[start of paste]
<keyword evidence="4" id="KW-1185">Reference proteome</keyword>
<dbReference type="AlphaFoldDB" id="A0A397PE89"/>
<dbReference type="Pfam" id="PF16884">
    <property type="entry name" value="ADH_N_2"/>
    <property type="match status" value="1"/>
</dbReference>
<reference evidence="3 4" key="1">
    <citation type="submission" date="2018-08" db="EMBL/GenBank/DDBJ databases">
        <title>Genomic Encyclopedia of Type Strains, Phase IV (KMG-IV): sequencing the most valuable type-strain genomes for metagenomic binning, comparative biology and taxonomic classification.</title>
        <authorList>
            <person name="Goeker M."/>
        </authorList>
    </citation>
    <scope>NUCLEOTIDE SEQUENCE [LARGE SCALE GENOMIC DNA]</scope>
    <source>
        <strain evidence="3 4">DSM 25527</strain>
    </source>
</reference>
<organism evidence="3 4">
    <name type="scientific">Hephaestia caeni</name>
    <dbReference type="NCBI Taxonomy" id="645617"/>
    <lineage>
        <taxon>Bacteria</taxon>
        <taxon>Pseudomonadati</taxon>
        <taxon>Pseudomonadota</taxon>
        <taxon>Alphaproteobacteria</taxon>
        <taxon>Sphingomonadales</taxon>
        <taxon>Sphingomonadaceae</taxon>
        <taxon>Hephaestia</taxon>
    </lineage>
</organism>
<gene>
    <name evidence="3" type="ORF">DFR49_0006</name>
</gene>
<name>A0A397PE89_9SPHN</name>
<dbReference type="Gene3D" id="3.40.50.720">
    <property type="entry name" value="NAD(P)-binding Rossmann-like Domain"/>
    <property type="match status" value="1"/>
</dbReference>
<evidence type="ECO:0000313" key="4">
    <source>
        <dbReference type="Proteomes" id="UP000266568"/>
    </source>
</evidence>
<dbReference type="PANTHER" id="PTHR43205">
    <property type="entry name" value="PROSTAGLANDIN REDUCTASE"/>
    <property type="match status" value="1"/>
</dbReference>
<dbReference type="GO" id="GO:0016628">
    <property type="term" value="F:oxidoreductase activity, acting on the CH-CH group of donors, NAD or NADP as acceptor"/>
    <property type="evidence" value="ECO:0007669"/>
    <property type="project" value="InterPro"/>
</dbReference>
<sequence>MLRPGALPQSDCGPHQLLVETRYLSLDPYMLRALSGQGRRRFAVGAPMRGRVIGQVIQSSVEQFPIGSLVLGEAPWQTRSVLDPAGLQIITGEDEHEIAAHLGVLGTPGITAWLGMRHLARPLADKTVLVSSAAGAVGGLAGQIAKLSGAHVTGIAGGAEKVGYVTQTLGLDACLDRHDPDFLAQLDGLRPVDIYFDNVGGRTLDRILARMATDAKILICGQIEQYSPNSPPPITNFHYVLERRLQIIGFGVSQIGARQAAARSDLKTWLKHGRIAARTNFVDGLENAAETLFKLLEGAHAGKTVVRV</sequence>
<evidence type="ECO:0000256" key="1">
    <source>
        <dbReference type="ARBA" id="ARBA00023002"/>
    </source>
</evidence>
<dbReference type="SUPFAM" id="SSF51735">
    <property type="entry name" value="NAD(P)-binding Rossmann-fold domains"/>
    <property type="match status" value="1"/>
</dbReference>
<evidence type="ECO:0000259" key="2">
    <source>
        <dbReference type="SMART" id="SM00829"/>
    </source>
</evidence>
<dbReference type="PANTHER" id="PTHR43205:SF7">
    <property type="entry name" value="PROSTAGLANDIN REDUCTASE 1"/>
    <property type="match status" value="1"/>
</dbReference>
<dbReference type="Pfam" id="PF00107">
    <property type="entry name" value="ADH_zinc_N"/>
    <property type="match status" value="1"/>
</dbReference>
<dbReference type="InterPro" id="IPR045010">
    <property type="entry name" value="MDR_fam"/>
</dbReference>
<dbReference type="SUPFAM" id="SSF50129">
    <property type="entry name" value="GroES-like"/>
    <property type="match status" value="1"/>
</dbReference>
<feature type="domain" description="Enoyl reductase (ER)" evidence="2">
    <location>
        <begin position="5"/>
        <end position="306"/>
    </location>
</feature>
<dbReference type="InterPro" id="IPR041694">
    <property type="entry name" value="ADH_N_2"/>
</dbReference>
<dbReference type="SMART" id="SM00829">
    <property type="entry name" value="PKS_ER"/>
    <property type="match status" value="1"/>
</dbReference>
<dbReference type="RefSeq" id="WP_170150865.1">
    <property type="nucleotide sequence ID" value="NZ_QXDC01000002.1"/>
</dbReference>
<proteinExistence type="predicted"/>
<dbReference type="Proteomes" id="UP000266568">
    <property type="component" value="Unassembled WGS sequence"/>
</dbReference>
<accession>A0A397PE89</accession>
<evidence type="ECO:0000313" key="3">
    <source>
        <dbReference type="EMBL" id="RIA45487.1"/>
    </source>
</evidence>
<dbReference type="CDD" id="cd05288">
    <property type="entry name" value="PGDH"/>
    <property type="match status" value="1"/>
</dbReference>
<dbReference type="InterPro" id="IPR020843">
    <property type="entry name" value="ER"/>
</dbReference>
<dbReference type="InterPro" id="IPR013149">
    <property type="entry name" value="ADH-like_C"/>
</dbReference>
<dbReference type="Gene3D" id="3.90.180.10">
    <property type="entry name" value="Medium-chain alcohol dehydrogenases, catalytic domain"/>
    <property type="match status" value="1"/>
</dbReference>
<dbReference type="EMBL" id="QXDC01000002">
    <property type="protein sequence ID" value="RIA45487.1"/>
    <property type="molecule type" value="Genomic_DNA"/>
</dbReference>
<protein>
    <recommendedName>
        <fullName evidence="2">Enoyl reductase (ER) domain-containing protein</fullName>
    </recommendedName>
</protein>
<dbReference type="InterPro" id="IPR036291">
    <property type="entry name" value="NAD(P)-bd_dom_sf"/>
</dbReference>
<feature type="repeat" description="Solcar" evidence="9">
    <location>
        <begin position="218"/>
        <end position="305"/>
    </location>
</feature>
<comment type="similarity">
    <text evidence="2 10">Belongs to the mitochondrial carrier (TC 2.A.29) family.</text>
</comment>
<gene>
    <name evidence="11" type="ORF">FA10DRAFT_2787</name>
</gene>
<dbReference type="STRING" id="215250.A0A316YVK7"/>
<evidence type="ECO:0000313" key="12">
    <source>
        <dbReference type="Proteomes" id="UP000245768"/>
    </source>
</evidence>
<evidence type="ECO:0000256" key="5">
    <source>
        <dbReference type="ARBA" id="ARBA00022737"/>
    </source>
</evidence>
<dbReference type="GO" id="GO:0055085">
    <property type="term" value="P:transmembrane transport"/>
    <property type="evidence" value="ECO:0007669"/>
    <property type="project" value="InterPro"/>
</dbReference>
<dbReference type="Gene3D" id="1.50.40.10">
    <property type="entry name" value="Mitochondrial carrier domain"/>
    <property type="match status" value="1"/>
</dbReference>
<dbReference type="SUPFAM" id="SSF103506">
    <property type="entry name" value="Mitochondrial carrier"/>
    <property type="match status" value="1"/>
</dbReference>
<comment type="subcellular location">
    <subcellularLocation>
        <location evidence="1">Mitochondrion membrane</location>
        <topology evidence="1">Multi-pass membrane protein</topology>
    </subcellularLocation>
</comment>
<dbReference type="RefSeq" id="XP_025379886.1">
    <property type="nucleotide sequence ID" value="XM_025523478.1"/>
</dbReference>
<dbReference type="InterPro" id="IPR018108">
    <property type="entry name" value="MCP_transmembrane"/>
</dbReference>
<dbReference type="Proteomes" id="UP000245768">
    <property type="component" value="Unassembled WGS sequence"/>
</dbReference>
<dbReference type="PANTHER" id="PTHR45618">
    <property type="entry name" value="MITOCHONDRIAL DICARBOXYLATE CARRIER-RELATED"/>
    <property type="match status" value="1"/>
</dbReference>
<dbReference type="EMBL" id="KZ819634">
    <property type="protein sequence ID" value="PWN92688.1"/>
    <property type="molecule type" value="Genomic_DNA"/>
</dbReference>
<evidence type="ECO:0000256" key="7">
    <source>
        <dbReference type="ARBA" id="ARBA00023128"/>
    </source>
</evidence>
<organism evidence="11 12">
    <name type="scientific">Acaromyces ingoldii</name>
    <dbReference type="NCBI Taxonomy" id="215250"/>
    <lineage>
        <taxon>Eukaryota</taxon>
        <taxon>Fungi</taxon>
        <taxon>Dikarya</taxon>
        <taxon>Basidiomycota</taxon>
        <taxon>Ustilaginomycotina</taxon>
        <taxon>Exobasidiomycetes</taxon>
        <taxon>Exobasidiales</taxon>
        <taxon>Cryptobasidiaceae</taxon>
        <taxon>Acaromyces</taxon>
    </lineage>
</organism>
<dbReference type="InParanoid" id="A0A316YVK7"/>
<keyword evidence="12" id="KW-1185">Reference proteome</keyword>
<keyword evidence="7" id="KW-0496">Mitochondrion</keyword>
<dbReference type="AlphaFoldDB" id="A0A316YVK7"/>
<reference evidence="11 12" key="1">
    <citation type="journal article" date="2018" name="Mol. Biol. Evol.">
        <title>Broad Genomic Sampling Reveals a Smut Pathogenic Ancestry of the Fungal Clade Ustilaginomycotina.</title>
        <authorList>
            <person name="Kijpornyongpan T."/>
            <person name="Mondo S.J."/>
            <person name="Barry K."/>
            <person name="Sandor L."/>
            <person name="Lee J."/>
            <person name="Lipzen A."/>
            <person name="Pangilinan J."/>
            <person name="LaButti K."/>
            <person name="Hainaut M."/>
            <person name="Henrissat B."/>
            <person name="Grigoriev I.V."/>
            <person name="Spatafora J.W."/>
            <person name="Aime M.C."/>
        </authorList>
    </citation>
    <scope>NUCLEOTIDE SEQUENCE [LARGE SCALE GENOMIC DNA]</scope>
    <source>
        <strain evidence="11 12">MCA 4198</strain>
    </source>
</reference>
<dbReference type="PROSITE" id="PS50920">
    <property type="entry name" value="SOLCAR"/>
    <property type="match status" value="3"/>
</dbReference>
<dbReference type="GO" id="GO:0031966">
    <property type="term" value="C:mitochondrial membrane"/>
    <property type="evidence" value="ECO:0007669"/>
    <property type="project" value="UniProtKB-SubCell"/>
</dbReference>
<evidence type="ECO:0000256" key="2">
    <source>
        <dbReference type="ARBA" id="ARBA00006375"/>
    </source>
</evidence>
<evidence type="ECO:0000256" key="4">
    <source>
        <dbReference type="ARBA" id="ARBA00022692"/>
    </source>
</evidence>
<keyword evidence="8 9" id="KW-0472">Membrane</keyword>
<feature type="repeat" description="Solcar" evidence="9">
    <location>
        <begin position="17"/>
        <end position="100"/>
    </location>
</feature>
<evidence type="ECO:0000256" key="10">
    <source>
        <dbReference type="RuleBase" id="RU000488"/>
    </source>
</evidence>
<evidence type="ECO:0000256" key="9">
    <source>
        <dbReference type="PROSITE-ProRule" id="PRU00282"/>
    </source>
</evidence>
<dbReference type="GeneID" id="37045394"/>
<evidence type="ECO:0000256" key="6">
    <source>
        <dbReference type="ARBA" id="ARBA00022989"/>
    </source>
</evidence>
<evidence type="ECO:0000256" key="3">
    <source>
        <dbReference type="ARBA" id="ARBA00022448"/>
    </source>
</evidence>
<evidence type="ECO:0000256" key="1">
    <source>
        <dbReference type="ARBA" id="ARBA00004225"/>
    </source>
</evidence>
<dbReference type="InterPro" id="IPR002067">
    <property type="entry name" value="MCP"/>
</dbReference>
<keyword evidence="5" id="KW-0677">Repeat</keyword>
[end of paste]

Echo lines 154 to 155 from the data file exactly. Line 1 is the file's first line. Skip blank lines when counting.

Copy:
<evidence type="ECO:0000256" key="5">
    <source>